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We have been given the equation $y=3x−y=41 $ and asked to graph a line to match the function. Let's first identify our $y$-intercept, the value for $y$ when $x=0:$ $y=3⋅0−41 ⇒y=-41 $ Now we know that $(0,-41 )$ is part of our graphed line. Next, we should consider $3$ from the equation. What does $3$ tell us? It tells us that with each new $x$ value, the line increases by $3$ units. This is the slope of the line. We can also think of it like this: $m=13 =ΔxΔy , $ every time we move by $1$ unit to the right, the line increases by $3$ units. Let's graph the line.

b

Unlike Part A, there is no way to find the $y$-intercept for this line. We can choose for our function to start anywhere along the $y$-axis. What we do know is that, the line will decrease by $3$ units for every $9$ units we move to the right. Our slope can be written as: $ΔxΔy =9-3 ⇒-31 =m $ Let's assume that the $y$-intercept is $0$ and graph our line.

c

This function, $g(x)=x+3.5,$ will be graphed in a very similar way to the equation in Part A. This is because, although it is written with function notation, we can still find the $y$-intercept and the slope. Recall that the $y$-intercept it the value of the function when $x=0.$ Here we have: $g(0)=0+3.5⇒g(0)=3.5. $ From the function, we can also see that for each new value of $x,$ there is only an increase by $x.$ In other words: $m=1⇒11 =ΔxΔy , $ every time we move $1$ unit to the right, our function increases by $1$ unit. Let's graph this line.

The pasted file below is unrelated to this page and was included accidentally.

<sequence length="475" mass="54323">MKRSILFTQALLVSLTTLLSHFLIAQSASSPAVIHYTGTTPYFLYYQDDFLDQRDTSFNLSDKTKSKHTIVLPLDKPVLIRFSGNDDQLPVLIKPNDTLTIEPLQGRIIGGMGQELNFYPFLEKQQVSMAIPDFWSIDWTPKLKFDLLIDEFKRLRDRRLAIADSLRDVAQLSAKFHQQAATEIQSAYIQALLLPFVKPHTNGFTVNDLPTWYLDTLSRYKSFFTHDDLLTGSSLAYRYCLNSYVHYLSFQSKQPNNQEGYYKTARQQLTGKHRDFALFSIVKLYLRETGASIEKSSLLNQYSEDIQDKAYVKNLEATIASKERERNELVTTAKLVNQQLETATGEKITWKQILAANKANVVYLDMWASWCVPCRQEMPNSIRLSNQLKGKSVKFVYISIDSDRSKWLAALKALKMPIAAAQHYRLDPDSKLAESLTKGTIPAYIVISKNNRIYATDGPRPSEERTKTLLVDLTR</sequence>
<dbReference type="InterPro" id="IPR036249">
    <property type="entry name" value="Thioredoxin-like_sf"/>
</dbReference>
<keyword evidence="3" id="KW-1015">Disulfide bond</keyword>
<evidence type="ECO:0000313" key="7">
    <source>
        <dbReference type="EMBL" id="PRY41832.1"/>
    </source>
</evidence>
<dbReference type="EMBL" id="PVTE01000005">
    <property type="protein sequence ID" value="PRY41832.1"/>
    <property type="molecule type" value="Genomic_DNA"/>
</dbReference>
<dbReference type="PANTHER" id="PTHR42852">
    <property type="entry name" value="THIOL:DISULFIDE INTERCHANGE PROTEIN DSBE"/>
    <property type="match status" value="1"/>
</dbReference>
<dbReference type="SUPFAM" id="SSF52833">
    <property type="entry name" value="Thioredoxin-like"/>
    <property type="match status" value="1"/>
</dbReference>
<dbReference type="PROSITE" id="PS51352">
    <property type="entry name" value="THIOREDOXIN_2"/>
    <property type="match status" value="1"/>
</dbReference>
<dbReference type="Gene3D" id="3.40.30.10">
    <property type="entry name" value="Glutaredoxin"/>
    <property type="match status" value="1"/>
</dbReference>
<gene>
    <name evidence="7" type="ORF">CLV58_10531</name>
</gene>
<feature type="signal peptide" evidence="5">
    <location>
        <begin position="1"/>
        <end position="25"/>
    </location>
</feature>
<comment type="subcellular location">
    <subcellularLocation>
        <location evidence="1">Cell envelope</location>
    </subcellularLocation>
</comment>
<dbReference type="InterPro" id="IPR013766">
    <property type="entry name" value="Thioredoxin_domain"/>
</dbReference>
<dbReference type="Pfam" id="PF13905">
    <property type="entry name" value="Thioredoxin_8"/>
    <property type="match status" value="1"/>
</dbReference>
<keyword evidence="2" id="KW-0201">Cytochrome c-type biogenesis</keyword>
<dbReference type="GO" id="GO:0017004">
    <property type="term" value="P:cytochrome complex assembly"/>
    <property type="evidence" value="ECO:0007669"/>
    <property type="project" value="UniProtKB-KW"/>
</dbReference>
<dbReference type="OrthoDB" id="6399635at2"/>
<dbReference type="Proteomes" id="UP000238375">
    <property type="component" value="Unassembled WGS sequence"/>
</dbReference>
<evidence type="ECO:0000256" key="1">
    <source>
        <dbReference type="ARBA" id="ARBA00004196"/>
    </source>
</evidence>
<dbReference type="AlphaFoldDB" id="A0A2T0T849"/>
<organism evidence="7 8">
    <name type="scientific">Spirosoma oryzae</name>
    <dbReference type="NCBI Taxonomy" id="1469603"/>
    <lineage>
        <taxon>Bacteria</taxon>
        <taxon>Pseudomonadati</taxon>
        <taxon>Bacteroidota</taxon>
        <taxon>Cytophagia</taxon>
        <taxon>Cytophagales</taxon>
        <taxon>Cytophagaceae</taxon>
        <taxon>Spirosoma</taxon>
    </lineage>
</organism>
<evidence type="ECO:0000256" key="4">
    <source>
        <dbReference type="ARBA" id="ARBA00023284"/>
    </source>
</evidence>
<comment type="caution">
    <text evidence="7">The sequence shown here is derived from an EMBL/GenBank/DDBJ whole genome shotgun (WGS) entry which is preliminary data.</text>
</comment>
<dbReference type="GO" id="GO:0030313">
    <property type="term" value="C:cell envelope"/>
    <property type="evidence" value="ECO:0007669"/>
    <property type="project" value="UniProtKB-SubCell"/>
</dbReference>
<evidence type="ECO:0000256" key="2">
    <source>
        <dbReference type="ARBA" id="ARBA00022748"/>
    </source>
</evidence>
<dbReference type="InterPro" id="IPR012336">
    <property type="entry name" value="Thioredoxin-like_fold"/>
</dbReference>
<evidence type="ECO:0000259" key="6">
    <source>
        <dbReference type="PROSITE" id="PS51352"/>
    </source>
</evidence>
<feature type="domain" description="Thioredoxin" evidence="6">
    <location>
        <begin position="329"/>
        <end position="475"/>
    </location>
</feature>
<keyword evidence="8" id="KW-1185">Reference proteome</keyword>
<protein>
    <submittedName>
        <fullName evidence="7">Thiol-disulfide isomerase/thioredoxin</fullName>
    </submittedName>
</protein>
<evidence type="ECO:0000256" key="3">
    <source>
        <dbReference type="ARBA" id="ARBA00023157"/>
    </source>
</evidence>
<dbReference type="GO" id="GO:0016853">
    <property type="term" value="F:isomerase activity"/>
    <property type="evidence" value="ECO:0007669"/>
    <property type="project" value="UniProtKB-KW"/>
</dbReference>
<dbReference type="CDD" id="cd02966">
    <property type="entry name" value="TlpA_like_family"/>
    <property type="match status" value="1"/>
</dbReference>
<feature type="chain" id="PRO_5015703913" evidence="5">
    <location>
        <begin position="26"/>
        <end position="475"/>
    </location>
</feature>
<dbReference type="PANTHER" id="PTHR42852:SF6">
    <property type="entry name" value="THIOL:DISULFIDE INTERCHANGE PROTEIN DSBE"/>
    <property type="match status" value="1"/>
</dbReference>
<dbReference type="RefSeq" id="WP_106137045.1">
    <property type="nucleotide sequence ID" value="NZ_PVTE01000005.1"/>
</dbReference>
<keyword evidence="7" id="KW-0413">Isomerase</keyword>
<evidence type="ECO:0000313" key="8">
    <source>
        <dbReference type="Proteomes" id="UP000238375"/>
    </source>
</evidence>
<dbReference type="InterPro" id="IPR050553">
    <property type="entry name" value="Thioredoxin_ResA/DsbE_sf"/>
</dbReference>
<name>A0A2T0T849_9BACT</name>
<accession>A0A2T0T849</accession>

d

We are not given information that would help us find the $y-$intercept for this line. We can, however, use the given $Δx$ and $Δy$ to find the slope of the line.
$slope=ΔxΔy =4−45−1 =04 $
But wait! We can't divide by zero, that's just not possible. This means that our line is **not** a function. There is no change in $x,$ so we have a vertical line. Let's see what this looks like in a coordinate plane.